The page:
Note from the Keleti Train Station in Budapest: refugee crisis

Here is the letter from one of the Hero Imagination Project trainers to prof. Philip Zimbardo. After reading it (as I join Zimbardo’s team and professor shared this note with me too) I have asked Lucza Balazs to publish it on my Blog. This is not any kind of propaganda, it is not also the political or any party side. It’s just report of honest man – what he saw with his own eyes and how he feel about it.


Lucza Balazs writing to prof. Philip Zimbardo 5th of Sept 2015:

I’m in Budapest again. I think my life would be easier without knowing the steps you teach, but it would also be much less socially responsible. Against all odds (losing an income source, starting from scratch, still not having a producer) I’ve invested all my energies and money into following this path to make this documentary. I’ve completed the Hungarian training (twice) and I’m stretching my own mindset where it’s fixed to grow, and it is painful.

The refugee crises started before I returned, but I wasn’t sure what it was like. I saw the news and it was shocking, but not nearly as shocking as being among them. One day I passed through the square in front of the Eastern Railway Station (Keleti). And I stopped to see not just to look. And I stood there overlooking people humiliated, lying around on the ground in clothes that got dirty along the long way they traveled, children hiding in the shade on a hot and humid day. My sunglasses hid my tears. I left very worked up. Then an accident happened not too far. Two cars crashed. As I walked by I heard people blaming the refugees. One car was a fire police car that was hit by a Porsche Cayenne that didn’t hear the siren and didn’t give the right away. Definitely not a refugee’s fault, but people were quick to jump to conclusions. I heard some say he would exterminate them all. I was deeply saddened to notice how hate can spread without any fact. I decided to act.CON9xjCWUAA2kIA

Yesterday I spent 9 hours with the refugees giving out food, talking to people, filming, getting my point of view from up close, rather than filtered by news outlets. I was threatened by my own people for taking the refugees’ side and I was befriending Syrian, Iranian, Palestine, and many other nation’s people joining forces with Hungarian volunteers. I was there when far right activists threw firecrackers into the crowd, when a beer bottle thrown by a man wearing a black T-shirt saying „Hungary belongs to Hungarians” blasted into pieces on someone next to me, when the Syrians held a peaceful sitting as a response and were chanting „We love police”. I was there until the 100 buses came at 2am to finally take the refugees to the Austrian border after a week long wait without proper means for hygiene. The government ruled that everyone helping the refugees outside their camps commits a crime. Yet many people helped by taking them home to let them shower, or even sharing their home for the night before.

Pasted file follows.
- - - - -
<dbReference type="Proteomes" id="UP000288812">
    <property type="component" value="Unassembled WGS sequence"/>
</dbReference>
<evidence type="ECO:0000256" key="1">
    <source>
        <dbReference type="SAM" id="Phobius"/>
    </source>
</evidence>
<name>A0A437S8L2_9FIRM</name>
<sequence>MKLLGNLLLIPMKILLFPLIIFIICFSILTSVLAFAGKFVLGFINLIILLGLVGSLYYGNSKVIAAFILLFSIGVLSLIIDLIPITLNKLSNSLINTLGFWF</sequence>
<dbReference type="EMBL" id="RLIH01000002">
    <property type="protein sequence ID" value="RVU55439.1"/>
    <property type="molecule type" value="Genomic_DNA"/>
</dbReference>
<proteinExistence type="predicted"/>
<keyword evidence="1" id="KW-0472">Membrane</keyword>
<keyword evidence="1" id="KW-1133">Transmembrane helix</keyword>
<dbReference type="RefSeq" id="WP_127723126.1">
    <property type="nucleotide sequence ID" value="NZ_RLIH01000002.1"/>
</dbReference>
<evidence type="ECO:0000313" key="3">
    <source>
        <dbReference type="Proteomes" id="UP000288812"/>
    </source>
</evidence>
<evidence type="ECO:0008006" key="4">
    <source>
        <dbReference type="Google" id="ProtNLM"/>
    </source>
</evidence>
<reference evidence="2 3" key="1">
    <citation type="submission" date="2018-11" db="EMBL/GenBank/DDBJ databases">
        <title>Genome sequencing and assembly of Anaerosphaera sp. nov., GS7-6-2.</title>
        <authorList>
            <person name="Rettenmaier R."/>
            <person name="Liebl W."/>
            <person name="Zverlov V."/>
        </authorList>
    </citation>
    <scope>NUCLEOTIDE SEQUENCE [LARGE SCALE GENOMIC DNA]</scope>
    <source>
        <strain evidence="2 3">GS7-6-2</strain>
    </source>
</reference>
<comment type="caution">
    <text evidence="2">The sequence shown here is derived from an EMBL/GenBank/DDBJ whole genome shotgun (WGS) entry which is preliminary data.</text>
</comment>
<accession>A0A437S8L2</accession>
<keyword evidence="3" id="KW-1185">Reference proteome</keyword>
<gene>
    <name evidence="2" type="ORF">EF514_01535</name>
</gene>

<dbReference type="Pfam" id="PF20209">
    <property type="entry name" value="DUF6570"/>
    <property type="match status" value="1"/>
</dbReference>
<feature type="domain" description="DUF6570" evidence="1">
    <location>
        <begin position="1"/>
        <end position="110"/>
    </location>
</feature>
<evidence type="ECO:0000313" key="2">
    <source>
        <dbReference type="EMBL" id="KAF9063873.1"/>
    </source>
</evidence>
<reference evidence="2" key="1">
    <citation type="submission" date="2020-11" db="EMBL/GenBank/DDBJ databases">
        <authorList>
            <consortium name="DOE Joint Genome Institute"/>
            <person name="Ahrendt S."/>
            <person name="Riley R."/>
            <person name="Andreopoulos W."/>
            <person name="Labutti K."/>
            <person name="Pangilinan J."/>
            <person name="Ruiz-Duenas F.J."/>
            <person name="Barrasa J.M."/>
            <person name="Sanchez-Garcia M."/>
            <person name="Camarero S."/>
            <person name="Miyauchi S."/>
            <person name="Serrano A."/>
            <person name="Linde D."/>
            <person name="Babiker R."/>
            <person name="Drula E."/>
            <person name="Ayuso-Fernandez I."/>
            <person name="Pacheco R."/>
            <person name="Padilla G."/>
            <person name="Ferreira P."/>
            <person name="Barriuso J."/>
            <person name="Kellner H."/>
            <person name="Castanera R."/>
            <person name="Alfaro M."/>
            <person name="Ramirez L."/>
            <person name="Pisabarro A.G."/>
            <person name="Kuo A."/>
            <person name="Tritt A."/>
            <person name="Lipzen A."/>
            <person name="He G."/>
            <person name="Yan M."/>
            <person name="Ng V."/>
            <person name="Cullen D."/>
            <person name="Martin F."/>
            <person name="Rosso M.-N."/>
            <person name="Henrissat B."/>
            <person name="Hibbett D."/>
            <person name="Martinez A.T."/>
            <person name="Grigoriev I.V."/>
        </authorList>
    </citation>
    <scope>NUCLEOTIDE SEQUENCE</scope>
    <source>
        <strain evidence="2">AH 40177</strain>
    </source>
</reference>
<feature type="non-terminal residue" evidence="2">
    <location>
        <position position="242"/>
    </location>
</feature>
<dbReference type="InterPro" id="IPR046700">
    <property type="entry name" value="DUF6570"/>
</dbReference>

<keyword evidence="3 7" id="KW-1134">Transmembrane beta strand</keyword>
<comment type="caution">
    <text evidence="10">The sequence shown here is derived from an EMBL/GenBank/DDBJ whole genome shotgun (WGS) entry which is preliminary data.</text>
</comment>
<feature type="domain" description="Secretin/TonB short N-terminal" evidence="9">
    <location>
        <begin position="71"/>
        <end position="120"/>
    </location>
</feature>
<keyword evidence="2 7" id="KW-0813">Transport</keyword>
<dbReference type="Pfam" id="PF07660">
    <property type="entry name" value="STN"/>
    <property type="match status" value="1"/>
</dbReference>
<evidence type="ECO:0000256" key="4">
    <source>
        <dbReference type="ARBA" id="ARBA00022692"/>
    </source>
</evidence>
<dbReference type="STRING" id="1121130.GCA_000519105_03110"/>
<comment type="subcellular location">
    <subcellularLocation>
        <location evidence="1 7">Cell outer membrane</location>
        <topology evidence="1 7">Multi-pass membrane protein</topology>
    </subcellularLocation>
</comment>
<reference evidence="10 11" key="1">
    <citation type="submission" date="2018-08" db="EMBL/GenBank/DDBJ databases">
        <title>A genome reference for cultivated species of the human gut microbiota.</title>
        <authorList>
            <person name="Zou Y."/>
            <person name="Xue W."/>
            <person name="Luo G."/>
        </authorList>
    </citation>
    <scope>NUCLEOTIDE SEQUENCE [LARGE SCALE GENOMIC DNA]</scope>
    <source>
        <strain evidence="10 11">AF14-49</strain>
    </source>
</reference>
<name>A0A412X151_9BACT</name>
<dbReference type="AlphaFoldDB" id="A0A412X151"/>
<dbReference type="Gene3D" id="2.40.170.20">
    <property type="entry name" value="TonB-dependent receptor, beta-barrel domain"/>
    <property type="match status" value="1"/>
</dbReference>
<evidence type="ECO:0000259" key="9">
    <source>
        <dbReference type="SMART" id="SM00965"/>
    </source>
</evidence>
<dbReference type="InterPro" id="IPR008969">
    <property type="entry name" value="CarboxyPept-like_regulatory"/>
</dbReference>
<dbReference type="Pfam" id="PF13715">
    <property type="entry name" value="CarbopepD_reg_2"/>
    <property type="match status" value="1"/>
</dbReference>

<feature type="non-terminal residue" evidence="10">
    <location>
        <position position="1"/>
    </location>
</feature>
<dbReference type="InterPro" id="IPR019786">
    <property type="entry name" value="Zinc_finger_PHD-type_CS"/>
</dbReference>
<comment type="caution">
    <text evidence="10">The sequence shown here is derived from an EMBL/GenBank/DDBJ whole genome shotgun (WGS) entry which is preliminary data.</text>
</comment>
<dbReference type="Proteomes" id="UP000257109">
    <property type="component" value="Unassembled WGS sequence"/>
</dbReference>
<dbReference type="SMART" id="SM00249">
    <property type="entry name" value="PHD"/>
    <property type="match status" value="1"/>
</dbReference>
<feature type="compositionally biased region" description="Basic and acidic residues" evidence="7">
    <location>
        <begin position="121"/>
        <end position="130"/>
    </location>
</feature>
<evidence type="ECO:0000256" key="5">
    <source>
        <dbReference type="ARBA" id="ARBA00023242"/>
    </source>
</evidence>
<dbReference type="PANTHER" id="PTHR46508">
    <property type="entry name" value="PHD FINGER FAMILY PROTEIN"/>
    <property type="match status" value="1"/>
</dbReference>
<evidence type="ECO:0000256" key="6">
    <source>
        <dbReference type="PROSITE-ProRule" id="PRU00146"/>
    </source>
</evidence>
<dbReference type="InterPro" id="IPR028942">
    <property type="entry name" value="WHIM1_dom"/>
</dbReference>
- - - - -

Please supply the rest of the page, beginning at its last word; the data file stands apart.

I am torn. I started making this documentary because I want to believe in change. And I think if I hadn’t heard about HIP I would not be here, I would not help, I would not care. Because it is easy not to. It is hard to see a light at the end of the tunnel in such times, but I try to focus on being there, taking initiative, because some of these people come from much much worse. What’s hate for me is just anger for others. I asked a Syrian and Palestine guy around 24 that live in Budapest for 3 years, why they moved to such a racist country? They said, racist people are everywhere, but at least here it is safe. And then I thought, if they can speak so kindly of my nation, why can’t I believe in change?

I barely slept last night and in the morning my own mother disliked me for taking sides with the refugees thanks to the government’s hate propaganda, and I found my car with a boot and a $200 fine for misreading the parking signs that I’m not used to anymore thanks to living in the US for the past 5 years. Today is tough. But I’ll go on. I don’t know if the film will ever be finished, but the journey I’m going through feels like the most difficult yet most important lesson in life. I’m changing to my core.

I want to make the shift, I want to push through, I want to grow. I’ll check in again when I succeeded.


Autor: Milczanowski Maciej

Maciej Milczanowski Maciej is a former professional soldier, participant of two foreign missions: UN in Golan Heights commander of platoon and position (1997-1998) and NATO Iraq Battle Capitan in Tactical Operation Center (2004-2005). Holds an MA in National Defense Academy in Warsaw and Ph. D. in Jagiellonian University both on politics in ancient history and he now works in University of Information Technology and Management in Rzeszow, Poland. Visiting Fellow in Hoover Institution, Stanford University. CEO of Institilute for Research of the National Security and leader of the Zimbardo Center for Conflict Resolution (Z-CenterC&R)

2 myśli na temat “Note from the Keleti Train Station in Budapest: refugee crisis”

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